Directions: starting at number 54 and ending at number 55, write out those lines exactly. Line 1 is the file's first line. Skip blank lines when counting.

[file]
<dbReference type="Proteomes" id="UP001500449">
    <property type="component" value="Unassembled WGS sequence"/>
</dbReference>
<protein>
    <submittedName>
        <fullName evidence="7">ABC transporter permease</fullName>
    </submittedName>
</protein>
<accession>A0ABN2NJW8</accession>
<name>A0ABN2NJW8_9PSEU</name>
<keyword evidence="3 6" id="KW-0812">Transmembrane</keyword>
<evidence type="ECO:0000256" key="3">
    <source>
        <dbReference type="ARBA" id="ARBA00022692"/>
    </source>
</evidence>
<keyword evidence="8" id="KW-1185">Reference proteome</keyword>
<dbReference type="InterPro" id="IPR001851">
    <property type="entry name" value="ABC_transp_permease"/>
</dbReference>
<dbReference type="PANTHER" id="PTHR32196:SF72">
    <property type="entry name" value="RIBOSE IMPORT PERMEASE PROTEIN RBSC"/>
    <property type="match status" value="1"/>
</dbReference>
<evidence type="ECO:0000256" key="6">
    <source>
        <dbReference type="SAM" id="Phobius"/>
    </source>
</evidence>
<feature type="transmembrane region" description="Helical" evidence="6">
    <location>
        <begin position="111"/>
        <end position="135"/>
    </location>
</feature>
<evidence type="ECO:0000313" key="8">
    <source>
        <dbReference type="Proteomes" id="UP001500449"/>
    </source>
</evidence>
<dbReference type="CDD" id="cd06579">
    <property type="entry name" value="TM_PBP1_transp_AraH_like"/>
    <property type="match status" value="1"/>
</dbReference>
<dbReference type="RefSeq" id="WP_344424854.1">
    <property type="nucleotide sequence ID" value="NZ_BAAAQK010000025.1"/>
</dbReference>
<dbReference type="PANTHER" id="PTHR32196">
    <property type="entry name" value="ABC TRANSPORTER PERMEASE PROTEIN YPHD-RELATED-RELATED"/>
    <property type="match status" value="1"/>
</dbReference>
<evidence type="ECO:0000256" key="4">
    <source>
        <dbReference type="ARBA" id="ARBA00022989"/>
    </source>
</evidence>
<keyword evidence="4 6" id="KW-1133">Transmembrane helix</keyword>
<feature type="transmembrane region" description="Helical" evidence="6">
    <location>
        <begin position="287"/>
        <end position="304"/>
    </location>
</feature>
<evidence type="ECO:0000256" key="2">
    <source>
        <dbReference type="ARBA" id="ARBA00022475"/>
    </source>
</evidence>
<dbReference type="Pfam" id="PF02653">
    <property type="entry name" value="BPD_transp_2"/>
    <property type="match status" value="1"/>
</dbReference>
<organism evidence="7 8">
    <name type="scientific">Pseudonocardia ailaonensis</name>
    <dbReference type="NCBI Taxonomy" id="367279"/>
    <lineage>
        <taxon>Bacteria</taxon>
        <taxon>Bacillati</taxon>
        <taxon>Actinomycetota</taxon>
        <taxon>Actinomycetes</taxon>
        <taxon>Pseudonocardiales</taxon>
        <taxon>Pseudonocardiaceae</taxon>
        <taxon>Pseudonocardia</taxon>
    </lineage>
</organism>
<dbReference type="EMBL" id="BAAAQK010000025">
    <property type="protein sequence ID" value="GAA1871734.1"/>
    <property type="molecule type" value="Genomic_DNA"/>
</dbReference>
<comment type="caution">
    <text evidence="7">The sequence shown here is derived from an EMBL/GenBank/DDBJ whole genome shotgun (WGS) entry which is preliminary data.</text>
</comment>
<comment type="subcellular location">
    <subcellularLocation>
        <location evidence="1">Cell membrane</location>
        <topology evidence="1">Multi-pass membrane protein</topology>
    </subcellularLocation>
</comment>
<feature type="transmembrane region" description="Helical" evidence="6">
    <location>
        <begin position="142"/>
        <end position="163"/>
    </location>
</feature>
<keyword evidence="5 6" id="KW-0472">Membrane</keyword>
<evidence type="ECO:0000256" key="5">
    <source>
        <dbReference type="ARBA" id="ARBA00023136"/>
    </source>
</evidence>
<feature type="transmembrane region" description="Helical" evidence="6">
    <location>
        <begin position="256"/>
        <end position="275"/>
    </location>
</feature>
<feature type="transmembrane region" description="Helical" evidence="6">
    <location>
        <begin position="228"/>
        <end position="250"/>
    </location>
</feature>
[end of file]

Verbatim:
        <dbReference type="ARBA" id="ARBA00022989"/>
    </source>